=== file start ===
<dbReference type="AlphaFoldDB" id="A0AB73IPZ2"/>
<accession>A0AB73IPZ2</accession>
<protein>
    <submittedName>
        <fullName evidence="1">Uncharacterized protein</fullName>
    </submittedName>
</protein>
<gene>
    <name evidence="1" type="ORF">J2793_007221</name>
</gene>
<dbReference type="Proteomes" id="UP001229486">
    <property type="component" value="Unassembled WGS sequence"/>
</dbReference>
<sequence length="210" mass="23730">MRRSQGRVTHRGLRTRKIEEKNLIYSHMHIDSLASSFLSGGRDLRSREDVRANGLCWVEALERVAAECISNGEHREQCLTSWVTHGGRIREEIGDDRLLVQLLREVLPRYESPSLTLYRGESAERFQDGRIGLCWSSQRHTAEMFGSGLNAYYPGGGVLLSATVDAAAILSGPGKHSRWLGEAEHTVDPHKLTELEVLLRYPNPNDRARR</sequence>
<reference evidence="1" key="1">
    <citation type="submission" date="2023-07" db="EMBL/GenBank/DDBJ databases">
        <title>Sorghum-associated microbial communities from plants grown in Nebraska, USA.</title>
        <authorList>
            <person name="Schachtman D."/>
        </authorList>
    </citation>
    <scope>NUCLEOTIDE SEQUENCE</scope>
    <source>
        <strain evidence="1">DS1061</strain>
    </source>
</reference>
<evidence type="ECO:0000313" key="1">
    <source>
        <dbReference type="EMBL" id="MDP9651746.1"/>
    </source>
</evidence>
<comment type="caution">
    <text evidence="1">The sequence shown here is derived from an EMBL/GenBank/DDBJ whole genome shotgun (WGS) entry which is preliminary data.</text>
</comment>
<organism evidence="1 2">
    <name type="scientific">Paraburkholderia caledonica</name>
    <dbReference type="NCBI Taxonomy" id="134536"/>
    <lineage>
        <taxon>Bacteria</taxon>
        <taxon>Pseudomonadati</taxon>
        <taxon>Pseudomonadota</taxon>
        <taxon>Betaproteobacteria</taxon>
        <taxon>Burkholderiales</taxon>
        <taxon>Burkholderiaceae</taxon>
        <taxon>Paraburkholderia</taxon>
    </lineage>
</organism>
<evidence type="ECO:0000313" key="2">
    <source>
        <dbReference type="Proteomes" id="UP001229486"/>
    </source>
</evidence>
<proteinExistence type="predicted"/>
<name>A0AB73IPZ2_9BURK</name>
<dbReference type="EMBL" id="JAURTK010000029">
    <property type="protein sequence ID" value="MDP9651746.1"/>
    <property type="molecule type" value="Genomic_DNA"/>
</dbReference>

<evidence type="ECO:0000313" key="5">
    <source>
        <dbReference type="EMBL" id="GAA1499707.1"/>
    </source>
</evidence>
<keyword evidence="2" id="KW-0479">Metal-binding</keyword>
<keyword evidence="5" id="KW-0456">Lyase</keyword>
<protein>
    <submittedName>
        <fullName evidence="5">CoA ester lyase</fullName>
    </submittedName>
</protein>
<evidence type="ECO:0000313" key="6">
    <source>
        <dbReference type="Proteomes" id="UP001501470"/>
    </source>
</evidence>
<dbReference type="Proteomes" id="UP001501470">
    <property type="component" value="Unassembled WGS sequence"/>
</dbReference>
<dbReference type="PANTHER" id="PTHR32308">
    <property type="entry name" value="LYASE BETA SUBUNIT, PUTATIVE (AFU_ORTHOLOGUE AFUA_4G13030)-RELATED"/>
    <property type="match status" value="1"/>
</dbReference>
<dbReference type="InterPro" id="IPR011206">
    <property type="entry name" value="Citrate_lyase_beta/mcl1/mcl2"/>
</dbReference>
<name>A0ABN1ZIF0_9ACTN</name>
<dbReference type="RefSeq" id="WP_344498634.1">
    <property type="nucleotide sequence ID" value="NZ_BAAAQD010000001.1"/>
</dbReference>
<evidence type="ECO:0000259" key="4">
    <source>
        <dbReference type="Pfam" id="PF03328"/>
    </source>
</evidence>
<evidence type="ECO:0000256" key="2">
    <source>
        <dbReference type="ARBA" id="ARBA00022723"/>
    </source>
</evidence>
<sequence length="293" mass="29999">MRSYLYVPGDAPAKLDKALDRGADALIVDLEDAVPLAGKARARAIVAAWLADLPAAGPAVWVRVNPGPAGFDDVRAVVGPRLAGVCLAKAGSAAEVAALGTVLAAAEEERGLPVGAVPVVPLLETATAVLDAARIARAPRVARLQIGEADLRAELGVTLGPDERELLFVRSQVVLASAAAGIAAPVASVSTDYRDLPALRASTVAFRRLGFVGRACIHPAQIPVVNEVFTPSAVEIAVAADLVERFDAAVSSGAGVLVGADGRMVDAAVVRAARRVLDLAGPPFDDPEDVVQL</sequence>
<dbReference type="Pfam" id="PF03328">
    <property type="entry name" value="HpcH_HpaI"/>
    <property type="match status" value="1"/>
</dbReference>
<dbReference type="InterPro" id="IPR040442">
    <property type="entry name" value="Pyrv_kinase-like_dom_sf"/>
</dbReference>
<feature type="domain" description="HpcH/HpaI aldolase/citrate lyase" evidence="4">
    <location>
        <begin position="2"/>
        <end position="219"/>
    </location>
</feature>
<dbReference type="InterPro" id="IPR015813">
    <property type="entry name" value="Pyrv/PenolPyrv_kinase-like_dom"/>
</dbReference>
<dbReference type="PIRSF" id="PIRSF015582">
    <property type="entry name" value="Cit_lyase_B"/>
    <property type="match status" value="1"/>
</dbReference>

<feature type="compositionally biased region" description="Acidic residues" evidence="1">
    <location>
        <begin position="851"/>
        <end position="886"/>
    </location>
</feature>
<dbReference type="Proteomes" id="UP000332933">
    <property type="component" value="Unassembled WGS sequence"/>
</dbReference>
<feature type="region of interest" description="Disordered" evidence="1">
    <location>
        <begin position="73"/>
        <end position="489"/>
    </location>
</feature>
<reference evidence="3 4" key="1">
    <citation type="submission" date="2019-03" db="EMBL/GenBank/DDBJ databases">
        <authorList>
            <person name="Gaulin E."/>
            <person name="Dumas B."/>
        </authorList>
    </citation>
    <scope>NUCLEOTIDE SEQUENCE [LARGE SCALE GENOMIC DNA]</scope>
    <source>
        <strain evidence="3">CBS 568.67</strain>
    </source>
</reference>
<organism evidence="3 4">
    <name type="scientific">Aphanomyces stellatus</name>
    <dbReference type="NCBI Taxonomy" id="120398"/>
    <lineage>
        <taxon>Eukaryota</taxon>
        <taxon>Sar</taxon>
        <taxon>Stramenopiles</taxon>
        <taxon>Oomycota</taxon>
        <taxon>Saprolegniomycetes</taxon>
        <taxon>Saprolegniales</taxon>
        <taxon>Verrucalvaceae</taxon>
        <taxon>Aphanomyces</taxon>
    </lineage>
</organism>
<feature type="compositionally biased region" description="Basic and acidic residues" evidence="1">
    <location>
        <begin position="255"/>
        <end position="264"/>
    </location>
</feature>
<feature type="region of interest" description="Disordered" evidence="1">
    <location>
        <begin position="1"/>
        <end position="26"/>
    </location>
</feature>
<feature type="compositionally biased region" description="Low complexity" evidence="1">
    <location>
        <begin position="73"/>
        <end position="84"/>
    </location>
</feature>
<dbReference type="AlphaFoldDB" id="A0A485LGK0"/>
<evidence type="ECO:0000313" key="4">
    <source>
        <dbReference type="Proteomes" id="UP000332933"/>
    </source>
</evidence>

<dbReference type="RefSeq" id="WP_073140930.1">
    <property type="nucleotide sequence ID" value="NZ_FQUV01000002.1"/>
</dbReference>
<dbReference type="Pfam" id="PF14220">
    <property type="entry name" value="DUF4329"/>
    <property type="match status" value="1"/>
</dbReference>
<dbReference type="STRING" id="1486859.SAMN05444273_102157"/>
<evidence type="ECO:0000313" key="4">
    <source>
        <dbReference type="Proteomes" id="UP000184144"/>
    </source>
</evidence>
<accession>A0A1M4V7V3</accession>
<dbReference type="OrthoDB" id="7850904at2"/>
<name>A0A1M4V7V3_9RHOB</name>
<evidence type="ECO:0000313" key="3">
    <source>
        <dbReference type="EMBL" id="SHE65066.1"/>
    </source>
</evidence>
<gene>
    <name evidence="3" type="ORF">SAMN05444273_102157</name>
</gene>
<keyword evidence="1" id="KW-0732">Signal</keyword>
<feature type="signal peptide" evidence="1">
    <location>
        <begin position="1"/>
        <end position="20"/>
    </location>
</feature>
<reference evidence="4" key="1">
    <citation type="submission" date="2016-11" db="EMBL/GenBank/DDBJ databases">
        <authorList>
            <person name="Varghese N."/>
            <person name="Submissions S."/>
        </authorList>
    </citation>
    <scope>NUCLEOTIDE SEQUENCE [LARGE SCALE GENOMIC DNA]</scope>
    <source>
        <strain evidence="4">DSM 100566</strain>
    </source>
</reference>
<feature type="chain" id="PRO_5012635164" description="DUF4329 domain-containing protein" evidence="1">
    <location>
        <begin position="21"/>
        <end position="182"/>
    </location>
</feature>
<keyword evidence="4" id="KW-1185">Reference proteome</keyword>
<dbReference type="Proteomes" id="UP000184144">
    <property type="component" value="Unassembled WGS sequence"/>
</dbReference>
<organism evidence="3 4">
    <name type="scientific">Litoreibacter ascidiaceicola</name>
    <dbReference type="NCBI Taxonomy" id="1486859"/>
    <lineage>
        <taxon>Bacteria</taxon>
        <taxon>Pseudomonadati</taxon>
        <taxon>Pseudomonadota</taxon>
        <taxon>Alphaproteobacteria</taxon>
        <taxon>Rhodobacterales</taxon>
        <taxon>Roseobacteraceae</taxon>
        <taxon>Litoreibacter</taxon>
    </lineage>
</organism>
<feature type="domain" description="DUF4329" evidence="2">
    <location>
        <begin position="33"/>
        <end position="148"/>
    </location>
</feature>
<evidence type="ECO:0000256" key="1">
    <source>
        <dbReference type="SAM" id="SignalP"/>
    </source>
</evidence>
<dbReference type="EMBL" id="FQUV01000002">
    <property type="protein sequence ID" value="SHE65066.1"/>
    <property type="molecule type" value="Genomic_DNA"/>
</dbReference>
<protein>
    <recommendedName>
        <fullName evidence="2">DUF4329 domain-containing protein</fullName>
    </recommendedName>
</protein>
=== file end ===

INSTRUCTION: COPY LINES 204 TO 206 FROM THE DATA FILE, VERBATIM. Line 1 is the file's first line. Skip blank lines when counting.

        <dbReference type="EMBL" id="SHE65066.1"/>
    </source>
</evidence>